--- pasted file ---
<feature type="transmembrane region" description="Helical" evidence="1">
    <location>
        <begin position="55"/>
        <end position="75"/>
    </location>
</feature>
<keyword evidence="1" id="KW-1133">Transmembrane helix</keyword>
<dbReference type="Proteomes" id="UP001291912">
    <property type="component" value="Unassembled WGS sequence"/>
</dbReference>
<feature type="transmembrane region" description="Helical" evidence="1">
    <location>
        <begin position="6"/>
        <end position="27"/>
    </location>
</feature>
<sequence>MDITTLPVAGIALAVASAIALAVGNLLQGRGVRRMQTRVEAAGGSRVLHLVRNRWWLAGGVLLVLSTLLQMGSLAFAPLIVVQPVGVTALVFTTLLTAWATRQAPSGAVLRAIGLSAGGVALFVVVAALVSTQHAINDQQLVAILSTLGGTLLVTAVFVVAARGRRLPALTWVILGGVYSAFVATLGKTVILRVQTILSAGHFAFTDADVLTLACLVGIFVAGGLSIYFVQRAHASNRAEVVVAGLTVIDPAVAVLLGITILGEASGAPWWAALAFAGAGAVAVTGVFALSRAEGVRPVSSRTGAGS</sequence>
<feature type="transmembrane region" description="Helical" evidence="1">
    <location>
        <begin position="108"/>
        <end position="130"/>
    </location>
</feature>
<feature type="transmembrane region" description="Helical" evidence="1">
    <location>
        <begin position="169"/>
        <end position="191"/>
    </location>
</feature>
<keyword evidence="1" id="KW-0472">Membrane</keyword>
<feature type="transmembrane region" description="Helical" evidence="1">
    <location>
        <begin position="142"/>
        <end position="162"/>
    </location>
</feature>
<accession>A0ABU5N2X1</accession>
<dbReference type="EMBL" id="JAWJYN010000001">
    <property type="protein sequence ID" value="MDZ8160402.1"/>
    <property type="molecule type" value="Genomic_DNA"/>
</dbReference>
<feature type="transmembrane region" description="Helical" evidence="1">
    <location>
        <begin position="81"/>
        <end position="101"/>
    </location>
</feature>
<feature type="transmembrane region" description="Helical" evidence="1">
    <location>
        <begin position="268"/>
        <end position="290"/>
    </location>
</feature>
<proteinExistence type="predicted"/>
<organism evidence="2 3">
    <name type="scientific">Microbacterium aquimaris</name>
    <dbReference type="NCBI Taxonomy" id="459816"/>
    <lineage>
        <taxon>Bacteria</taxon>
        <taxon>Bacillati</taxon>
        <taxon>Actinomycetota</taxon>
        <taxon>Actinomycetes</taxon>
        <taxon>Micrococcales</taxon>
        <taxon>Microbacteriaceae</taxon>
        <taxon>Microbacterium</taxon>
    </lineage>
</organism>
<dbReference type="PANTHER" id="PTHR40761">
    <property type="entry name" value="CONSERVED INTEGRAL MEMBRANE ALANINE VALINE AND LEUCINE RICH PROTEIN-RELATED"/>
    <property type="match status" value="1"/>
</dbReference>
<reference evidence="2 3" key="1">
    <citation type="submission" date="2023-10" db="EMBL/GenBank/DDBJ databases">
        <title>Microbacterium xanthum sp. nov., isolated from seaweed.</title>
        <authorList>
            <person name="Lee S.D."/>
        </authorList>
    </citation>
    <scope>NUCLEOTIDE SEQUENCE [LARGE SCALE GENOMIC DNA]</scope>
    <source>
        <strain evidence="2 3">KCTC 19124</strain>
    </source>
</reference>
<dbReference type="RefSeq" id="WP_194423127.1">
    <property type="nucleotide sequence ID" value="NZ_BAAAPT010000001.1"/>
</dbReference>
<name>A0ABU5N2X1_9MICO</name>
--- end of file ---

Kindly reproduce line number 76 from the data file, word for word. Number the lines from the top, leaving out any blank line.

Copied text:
            <person name="Lee S.D."/>